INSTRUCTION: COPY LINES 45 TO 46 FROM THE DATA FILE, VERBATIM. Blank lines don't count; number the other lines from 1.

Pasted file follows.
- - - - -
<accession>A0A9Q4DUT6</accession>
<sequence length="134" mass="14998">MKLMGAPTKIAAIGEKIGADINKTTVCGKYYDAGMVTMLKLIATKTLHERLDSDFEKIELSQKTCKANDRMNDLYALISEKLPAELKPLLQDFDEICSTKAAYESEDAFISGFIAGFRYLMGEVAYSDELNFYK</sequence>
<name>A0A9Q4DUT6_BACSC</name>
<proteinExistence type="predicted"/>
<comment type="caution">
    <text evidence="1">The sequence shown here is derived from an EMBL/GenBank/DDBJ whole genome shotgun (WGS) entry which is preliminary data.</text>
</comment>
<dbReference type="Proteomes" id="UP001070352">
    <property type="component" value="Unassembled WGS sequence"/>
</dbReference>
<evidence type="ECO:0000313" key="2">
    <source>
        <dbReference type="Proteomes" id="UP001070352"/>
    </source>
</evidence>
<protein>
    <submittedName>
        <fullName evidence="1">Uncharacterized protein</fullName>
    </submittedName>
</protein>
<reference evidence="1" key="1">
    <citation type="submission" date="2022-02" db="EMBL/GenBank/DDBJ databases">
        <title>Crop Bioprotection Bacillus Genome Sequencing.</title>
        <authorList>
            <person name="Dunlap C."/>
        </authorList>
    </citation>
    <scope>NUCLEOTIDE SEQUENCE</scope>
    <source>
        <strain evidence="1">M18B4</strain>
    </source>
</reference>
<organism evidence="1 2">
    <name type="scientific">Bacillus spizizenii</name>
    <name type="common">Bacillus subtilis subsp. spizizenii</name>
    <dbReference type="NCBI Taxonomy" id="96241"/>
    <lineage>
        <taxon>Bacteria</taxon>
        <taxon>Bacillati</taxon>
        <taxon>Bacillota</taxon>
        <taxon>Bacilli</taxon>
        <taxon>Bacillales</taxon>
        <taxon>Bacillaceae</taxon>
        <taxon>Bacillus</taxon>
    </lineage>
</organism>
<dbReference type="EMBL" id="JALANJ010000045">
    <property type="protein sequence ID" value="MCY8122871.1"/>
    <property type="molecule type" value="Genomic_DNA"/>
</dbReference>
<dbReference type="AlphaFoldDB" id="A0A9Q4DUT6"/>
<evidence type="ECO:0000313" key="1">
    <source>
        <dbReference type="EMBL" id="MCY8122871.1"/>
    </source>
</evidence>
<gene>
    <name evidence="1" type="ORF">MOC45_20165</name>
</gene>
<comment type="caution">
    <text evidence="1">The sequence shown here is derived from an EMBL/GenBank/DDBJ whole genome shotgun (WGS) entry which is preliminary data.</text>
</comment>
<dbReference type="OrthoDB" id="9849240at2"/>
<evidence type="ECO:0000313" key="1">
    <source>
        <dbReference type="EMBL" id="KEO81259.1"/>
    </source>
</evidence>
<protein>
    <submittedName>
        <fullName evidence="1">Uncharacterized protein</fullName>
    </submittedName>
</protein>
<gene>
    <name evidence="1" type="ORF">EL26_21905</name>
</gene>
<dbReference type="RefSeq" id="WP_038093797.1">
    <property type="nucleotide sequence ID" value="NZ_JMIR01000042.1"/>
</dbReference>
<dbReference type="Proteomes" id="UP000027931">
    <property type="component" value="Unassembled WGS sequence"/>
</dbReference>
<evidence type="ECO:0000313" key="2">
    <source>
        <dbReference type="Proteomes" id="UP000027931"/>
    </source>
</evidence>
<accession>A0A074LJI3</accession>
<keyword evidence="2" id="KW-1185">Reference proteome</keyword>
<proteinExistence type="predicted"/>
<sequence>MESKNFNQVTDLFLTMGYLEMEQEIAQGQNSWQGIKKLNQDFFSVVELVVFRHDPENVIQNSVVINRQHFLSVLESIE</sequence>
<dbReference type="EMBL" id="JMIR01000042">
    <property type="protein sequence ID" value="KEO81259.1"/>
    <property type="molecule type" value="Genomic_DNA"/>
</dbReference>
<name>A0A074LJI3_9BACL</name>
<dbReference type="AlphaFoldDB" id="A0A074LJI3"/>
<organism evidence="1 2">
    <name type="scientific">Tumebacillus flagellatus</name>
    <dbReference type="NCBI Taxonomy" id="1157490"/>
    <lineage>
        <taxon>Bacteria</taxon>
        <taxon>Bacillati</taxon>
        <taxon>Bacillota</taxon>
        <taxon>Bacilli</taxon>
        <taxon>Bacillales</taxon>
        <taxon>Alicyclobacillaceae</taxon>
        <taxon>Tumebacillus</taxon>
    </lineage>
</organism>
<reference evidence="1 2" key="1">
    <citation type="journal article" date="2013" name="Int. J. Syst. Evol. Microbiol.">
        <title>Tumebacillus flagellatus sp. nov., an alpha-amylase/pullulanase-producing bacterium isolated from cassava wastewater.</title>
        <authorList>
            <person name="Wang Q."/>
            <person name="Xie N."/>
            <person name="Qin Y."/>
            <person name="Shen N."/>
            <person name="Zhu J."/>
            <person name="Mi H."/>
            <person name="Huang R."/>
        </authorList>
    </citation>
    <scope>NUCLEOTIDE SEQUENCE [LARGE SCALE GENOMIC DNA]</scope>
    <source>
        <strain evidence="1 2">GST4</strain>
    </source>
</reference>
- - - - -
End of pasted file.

    </lineage>
</organism>